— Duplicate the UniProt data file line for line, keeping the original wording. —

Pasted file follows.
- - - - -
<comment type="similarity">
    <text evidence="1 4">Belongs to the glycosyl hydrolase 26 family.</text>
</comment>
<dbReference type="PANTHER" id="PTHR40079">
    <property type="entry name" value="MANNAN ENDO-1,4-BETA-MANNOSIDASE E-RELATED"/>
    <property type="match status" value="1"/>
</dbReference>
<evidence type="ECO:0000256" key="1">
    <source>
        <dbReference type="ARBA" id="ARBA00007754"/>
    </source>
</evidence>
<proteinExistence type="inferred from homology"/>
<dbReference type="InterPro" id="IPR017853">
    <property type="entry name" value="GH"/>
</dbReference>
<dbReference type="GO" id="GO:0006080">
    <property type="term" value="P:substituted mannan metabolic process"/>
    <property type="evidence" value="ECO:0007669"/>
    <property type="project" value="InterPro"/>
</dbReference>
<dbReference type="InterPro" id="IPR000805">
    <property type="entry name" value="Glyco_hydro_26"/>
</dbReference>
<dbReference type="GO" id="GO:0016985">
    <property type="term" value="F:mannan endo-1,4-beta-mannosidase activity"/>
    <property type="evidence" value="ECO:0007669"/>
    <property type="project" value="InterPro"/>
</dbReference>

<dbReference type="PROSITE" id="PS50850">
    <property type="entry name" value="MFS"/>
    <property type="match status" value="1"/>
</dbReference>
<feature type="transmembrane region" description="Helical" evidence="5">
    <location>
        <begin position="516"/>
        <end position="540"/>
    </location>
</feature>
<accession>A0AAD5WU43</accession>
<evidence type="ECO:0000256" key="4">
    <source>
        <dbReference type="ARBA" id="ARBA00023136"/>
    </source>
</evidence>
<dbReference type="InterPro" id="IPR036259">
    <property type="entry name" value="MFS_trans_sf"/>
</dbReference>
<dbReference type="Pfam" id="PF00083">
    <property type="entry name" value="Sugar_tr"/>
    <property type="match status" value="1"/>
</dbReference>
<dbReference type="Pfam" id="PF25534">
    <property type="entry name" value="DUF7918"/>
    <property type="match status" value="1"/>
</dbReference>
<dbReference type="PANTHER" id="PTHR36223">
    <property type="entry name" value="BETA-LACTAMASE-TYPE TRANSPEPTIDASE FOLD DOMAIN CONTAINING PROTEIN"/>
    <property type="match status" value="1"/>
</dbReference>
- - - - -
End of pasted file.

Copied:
<comment type="similarity">
    <text evidence="1 4">Belongs to the glycosyl hydrolase 26 family.</text>
</comment>
<dbReference type="PANTHER" id="PTHR40079">
    <property type="entry name" value="MANNAN ENDO-1,4-BETA-MANNOSIDASE E-RELATED"/>
    <property type="match status" value="1"/>
</dbReference>
<evidence type="ECO:0000256" key="1">
    <source>
        <dbReference type="ARBA" id="ARBA00007754"/>
    </source>
</evidence>
<proteinExistence type="inferred from homology"/>
<dbReference type="InterPro" id="IPR017853">
    <property type="entry name" value="GH"/>
</dbReference>
<dbReference type="GO" id="GO:0006080">
    <property type="term" value="P:substituted mannan metabolic process"/>
    <property type="evidence" value="ECO:0007669"/>
    <property type="project" value="InterPro"/>
</dbReference>
<dbReference type="InterPro" id="IPR000805">
    <property type="entry name" value="Glyco_hydro_26"/>
</dbReference>
<dbReference type="GO" id="GO:0016985">
    <property type="term" value="F:mannan endo-1,4-beta-mannosidase activity"/>
    <property type="evidence" value="ECO:0007669"/>
    <property type="project" value="InterPro"/>
</dbReference>

<dbReference type="PROSITE" id="PS50850">
    <property type="entry name" value="MFS"/>
    <property type="match status" value="1"/>
</dbReference>
<feature type="transmembrane region" description="Helical" evidence="5">
    <location>
        <begin position="516"/>
        <end position="540"/>
    </location>
</feature>
<accession>A0AAD5WU43</accession>
<evidence type="ECO:0000256" key="4">
    <source>
        <dbReference type="ARBA" id="ARBA00023136"/>
    </source>
</evidence>
<dbReference type="InterPro" id="IPR036259">
    <property type="entry name" value="MFS_trans_sf"/>
</dbReference>
<dbReference type="Pfam" id="PF00083">
    <property type="entry name" value="Sugar_tr"/>
    <property type="match status" value="1"/>
</dbReference>
<dbReference type="Pfam" id="PF25534">
    <property type="entry name" value="DUF7918"/>
    <property type="match status" value="1"/>
</dbReference>
<dbReference type="PANTHER" id="PTHR36223">
    <property type="entry name" value="BETA-LACTAMASE-TYPE TRANSPEPTIDASE FOLD DOMAIN CONTAINING PROTEIN"/>
    <property type="match status" value="1"/>
</dbReference>